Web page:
anguished, as I was saying, need to believe that there could be some objective
reality--some 'thingity'--behind all the quotidian things; trees, gods, words,
and frying pans, among which we live our lives. A tree is not enough for
Richmond. What he demands is some ineffable something that he can speak
about--as if one can eff the unspeakable, speak the ineffable--that ... that
what? ... that guarantees that the tree remains a tree? that guarantees that
the tree itself is "real"?

If there is a tree in front of you and you say "there's a tree";
would you be saying anything more if you were to add: "Really, it's a real
tree"? If you added that, I should think that your listeners would begin to
wonder whether there was something wrong with the tree, or with you, or with
your use of English. In any case, the tree would--of course--not care what
you happened to say about it.

The trouble is that I don't think that Richmond cares much about trees;
he's more concerned bout his relation to the cosmos. (By the way, do you
remember that passage in Archie and Mehitabel, where Archie talks to the Cosmos
and says: "see, i exist," and the Cosmos replies and says, "well, perhaps,
but that really doesn't concern me, does it?"--or words to that effect?)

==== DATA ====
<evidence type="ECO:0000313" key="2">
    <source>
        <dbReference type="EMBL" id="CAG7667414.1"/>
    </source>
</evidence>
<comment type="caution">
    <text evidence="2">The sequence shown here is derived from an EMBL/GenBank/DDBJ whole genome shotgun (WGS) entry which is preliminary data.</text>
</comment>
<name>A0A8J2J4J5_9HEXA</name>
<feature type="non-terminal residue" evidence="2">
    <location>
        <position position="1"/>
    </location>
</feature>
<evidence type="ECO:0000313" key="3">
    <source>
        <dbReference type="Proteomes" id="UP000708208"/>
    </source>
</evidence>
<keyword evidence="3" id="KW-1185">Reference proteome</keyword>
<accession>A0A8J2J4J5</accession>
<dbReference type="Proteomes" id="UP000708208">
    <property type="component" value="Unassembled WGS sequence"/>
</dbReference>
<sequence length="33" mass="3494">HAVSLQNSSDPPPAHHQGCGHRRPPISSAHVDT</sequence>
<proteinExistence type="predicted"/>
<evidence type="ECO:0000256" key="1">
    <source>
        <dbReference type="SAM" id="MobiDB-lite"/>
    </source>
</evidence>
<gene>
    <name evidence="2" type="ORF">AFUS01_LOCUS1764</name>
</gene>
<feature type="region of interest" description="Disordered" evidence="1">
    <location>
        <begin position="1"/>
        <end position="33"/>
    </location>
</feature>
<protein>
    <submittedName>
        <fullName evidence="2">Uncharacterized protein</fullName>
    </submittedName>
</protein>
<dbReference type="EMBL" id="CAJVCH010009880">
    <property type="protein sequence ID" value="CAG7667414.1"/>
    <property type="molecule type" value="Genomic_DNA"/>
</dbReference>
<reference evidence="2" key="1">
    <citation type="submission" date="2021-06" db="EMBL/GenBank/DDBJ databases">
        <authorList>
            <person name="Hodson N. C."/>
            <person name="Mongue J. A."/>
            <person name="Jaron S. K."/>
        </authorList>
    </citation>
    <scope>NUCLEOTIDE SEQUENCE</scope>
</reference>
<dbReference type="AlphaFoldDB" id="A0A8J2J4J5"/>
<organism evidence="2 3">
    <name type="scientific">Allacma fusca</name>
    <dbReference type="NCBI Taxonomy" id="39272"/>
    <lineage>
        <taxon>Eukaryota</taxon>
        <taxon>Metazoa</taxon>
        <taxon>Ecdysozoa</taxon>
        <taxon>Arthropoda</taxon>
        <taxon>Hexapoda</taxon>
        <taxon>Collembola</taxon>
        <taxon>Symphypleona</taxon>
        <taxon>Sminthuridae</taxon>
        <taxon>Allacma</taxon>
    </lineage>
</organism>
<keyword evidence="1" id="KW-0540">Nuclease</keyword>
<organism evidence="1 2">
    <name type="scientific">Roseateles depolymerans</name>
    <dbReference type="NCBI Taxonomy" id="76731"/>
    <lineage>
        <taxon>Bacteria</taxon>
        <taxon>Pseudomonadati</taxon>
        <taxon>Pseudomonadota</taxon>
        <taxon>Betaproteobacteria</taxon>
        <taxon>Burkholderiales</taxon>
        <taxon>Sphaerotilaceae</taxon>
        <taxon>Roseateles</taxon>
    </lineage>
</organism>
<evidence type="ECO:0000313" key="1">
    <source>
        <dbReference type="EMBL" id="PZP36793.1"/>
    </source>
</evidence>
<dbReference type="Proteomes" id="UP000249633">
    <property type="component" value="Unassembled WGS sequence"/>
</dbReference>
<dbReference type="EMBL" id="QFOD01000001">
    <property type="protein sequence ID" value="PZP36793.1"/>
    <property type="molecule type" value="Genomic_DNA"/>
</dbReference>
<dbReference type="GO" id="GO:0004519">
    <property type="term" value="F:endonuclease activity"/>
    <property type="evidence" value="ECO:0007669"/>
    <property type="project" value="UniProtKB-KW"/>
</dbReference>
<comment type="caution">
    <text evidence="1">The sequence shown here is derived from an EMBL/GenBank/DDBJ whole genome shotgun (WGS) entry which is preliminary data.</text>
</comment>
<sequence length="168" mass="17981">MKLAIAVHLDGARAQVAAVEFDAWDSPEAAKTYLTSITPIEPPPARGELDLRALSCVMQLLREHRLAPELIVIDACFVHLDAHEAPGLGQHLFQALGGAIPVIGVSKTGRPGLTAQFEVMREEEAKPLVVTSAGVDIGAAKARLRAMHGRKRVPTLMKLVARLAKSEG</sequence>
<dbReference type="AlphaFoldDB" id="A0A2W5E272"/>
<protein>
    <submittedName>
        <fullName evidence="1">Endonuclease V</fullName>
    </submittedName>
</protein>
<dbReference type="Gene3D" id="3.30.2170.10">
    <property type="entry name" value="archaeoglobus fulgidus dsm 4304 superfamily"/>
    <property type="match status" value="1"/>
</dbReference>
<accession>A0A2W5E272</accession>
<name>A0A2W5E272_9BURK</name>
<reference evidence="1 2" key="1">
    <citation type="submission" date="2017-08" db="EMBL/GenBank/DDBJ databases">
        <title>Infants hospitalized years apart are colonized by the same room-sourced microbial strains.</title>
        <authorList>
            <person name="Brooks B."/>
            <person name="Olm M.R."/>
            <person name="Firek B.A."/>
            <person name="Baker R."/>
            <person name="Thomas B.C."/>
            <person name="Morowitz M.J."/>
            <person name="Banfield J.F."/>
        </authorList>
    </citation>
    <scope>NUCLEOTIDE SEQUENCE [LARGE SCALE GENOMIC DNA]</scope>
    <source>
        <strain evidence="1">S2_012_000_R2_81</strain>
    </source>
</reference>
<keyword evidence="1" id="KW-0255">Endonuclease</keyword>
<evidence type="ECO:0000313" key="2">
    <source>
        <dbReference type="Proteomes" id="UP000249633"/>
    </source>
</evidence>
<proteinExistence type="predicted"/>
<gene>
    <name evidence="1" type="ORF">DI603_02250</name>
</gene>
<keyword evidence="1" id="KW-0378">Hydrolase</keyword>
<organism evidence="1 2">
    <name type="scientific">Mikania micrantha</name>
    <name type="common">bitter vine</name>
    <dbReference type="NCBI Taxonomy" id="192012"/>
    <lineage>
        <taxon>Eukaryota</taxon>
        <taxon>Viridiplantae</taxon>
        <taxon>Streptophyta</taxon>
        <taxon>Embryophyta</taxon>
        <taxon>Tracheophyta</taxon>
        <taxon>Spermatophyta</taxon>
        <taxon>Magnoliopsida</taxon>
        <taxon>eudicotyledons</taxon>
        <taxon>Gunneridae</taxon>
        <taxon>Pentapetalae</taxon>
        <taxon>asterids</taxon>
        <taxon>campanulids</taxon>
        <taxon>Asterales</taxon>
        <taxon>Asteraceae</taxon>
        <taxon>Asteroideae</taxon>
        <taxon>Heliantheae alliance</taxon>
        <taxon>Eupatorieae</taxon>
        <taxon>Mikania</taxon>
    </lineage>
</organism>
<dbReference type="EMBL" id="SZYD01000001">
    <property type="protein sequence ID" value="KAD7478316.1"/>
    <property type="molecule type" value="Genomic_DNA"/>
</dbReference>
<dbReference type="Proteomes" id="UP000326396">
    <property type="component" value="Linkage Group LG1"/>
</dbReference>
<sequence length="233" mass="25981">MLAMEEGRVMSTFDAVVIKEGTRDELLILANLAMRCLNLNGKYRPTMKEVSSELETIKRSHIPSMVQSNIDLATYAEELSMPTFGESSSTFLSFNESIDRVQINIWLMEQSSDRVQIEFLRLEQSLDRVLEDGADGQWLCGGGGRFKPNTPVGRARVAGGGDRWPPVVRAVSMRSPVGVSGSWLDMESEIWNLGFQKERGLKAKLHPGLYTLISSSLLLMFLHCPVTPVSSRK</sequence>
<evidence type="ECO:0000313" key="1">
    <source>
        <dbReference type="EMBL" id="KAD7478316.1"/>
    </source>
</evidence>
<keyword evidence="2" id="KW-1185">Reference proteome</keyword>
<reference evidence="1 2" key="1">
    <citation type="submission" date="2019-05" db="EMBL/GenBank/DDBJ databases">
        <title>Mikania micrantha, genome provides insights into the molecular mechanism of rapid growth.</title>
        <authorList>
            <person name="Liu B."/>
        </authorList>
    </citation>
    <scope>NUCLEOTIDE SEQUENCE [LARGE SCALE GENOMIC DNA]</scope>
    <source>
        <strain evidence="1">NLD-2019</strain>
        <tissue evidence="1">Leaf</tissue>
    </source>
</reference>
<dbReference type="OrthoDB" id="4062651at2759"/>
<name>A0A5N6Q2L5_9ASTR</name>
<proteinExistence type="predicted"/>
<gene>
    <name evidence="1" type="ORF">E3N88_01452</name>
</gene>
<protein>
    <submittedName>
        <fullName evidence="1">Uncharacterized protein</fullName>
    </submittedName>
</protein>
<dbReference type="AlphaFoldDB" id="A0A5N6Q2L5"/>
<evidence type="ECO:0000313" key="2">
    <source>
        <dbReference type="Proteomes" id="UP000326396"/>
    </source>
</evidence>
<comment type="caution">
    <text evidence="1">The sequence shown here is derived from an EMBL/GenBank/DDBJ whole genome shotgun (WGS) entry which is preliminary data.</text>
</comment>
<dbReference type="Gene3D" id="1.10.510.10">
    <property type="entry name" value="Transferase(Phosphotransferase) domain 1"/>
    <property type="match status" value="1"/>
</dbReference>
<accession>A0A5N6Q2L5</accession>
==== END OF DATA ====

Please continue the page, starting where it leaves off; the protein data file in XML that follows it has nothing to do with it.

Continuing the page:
Here's a quote from Richmond:

"To what end do humanists assist in the self-evolution of mind? Is it
to gain an objective understanding of the real situation of humans in a cosmos
that is an objective reality? Or, is it to assist in the self-evolution of a
self-perpetuating game that has no other meaning than the game itself? How one
answers these questions, whether explicitly or implicitly through one's
valuation of the products and processes of intellectual labour, one indicates
whether one is anti-intellectual or not."

Let us not worry about the fact that the paired questions are
unanswerable, being incomprehensible unless one happens to speak some sort of
neo-Hegelian; rather let us simply compare this passage with a quotation from
that--I presume in Richmond's thought--fons et origo of anti-intellectualism,
Niels Bohr.

Here--TA RA RA!--Ladies and Gentlemen, in Niels Bohr's own words--if